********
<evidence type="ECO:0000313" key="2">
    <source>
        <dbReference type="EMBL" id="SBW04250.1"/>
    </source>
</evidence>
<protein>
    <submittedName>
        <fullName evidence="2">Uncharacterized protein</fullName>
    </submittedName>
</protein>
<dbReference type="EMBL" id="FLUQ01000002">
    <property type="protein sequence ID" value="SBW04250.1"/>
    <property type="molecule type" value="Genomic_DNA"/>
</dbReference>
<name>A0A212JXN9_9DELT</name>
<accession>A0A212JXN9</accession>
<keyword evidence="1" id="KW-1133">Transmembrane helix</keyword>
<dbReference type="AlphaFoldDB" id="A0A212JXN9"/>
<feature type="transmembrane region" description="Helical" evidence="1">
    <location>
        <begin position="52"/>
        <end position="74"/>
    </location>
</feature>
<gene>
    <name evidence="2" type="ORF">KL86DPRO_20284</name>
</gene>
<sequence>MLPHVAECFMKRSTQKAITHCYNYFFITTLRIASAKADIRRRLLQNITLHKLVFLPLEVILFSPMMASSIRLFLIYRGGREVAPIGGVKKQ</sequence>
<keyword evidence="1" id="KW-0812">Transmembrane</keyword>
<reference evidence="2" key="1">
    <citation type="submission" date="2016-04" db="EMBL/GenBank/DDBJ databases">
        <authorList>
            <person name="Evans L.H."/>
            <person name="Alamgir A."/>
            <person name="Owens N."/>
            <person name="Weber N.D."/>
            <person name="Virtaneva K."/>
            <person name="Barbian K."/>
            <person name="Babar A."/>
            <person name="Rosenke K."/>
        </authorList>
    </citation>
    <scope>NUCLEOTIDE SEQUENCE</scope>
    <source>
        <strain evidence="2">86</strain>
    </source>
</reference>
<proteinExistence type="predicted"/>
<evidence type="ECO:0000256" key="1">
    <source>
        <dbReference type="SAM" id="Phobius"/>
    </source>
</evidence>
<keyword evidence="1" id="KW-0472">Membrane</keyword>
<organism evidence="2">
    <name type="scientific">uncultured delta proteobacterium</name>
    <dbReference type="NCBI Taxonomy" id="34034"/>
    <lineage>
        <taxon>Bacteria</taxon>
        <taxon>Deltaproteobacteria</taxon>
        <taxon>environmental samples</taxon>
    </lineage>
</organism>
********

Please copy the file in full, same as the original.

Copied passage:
<evidence type="ECO:0000313" key="2">
    <source>
        <dbReference type="EMBL" id="SBW04250.1"/>
    </source>
</evidence>
<protein>
    <submittedName>
        <fullName evidence="2">Uncharacterized protein</fullName>
    </submittedName>
</protein>
<dbReference type="EMBL" id="FLUQ01000002">
    <property type="protein sequence ID" value="SBW04250.1"/>
    <property type="molecule type" value="Genomic_DNA"/>
</dbReference>
<name>A0A212JXN9_9DELT</name>
<accession>A0A212JXN9</accession>
<keyword evidence="1" id="KW-1133">Transmembrane helix</keyword>
<dbReference type="AlphaFoldDB" id="A0A212JXN9"/>
<feature type="transmembrane region" description="Helical" evidence="1">
    <location>
        <begin position="52"/>
        <end position="74"/>
    </location>
</feature>
<gene>
    <name evidence="2" type="ORF">KL86DPRO_20284</name>
</gene>
<sequence>MLPHVAECFMKRSTQKAITHCYNYFFITTLRIASAKADIRRRLLQNITLHKLVFLPLEVILFSPMMASSIRLFLIYRGGREVAPIGGVKKQ</sequence>
<keyword evidence="1" id="KW-0812">Transmembrane</keyword>
<reference evidence="2" key="1">
    <citation type="submission" date="2016-04" db="EMBL/GenBank/DDBJ databases">
        <authorList>
            <person name="Evans L.H."/>
            <person name="Alamgir A."/>
            <person name="Owens N."/>
            <person name="Weber N.D."/>
            <person name="Virtaneva K."/>
            <person name="Barbian K."/>
            <person name="Babar A."/>
            <person name="Rosenke K."/>
        </authorList>
    </citation>
    <scope>NUCLEOTIDE SEQUENCE</scope>
    <source>
        <strain evidence="2">86</strain>
    </source>
</reference>
<proteinExistence type="predicted"/>
<evidence type="ECO:0000256" key="1">
    <source>
        <dbReference type="SAM" id="Phobius"/>
    </source>
</evidence>
<keyword evidence="1" id="KW-0472">Membrane</keyword>
<organism evidence="2">
    <name type="scientific">uncultured delta proteobacterium</name>
    <dbReference type="NCBI Taxonomy" id="34034"/>
    <lineage>
        <taxon>Bacteria</taxon>
        <taxon>Deltaproteobacteria</taxon>
        <taxon>environmental samples</taxon>
    </lineage>
</organism>